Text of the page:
[globaloutlookDH-l] paper on global DH at re:publica 13

David Golumbia dgolumbia at gmail.com
Wed May 8 07:06:04 MDT 2013

Dear list members,

I've been tied up with a number of things lately and been unable to
complete a response to the earlier thread about multilingualism and
globalization, which I hope to do soon, as I feel that some of the most
important issues have not yet been addressed thoroughly enough.

While reading the live tweets (hashtag #rp13) of the re:publica 13
conference now taking place in Berlin, I ran across this abstract for a
paper by Nishant Shah, who directs the research portfolio at the Centre for
Internet and Society in Bangalore (http://cis-india.org/author/nishant). It
seems to me to speak to some of the issues that have been raised as well as
some that have not, and that I hope we can discuss more fully in the


"Say 'Digital Humanities' One More Time: Technology, affect and learning in
emerging information societies"

Nishant Shah <https://re-publica.de/en/users/nishantshah>

One of the ironies of the local-global divide is that certain practices
within the local sphere often precede the global nomenclatures that are
assigned to them. ‘Digital Humanities’ is a prime example of this
phenomenon where a clutch of practices which emerged with the rise of
digital technologies and their integration into the national policies on
higher education and learning, are now retrospectively understood as
‘Digital Humanities’. So even as the term was gaining currency in the
European and North American context, becoming one of the buzzwords through
which new conditions of pedagogy and education were imagined within the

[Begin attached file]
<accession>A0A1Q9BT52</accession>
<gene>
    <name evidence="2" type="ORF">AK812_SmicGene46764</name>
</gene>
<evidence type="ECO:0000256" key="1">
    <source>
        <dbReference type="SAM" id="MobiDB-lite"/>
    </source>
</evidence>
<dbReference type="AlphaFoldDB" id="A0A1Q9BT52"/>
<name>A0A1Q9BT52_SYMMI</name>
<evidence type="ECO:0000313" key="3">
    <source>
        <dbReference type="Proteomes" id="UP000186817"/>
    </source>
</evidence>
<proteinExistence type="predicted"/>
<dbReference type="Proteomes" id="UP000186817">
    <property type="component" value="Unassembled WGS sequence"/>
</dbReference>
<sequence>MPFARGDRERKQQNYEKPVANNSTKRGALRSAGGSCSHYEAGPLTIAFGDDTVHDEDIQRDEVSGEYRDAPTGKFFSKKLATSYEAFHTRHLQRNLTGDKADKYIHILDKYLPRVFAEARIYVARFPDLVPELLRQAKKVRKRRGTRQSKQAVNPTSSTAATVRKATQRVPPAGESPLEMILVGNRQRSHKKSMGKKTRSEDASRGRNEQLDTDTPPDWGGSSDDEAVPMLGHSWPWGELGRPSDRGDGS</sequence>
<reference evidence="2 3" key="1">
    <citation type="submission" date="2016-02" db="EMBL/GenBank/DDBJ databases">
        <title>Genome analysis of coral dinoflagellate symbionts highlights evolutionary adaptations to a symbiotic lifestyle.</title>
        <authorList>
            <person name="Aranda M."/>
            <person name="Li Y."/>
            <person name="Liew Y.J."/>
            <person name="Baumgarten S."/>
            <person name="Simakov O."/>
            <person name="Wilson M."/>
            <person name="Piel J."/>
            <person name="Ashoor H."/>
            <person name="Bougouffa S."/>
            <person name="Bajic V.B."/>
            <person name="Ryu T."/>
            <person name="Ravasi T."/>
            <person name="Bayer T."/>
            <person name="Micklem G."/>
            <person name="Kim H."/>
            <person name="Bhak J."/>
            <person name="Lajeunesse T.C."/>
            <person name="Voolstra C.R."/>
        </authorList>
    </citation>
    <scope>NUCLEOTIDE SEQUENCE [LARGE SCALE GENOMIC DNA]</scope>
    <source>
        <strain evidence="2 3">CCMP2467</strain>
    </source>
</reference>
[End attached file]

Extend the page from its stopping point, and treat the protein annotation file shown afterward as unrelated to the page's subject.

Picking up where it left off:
Universities in the North-West, it had almost no takers in the emerging
knowledge industries of South Asia in general, and India in particular.

Within this context, it has now become natural, for all talks about
education to eventually veer towards infrastructure. There is enough reason
for that, when we look at the pitiful lack of resources in the country
vis-à-vis the size of the population, and many of the larger problems
endemic in higher education today, are tied down to this massive
infrastructure deficit.Simultaneously, there has always been a severe
fragmentation and compartmentalisation of knowledge systems within the
academia, which is not restricted to only the Humanities which is
increasingly facing the pressure to make itself relevant and produce
work-forces for a global finance driven market.

The questions of professionalising and mainstreaming humanities and social
sciences education are almost universal right now, and indeed, one of the
ambitions of Digital Humanities projects which are seeking to find validity
for education that does not prepare a global information work-force. The
realignment of the market with the education system, has been critiqued by
theorists of neo-liberal globalisation, who have pointed out how it enables
state disinvestment from education and the privatisation of learning
resources. However, even in these existing critiques of Digital Humanities
(whether they use that term or not), there seems to be a consensual
agreement that infrastructure building is necessary and must happen.

This talk, critically examines the implications of adopting Digital
Humanities as a principle in emerging information societies, and drawing
from experiments with students in 9 undergraduate colleges in India,
examines the ways in which it needs to reconsider its relationship with the
more accepted ideas of infrastructure, usage, adoption and learning.


David Golumbia
dgolumbia at gmail.com
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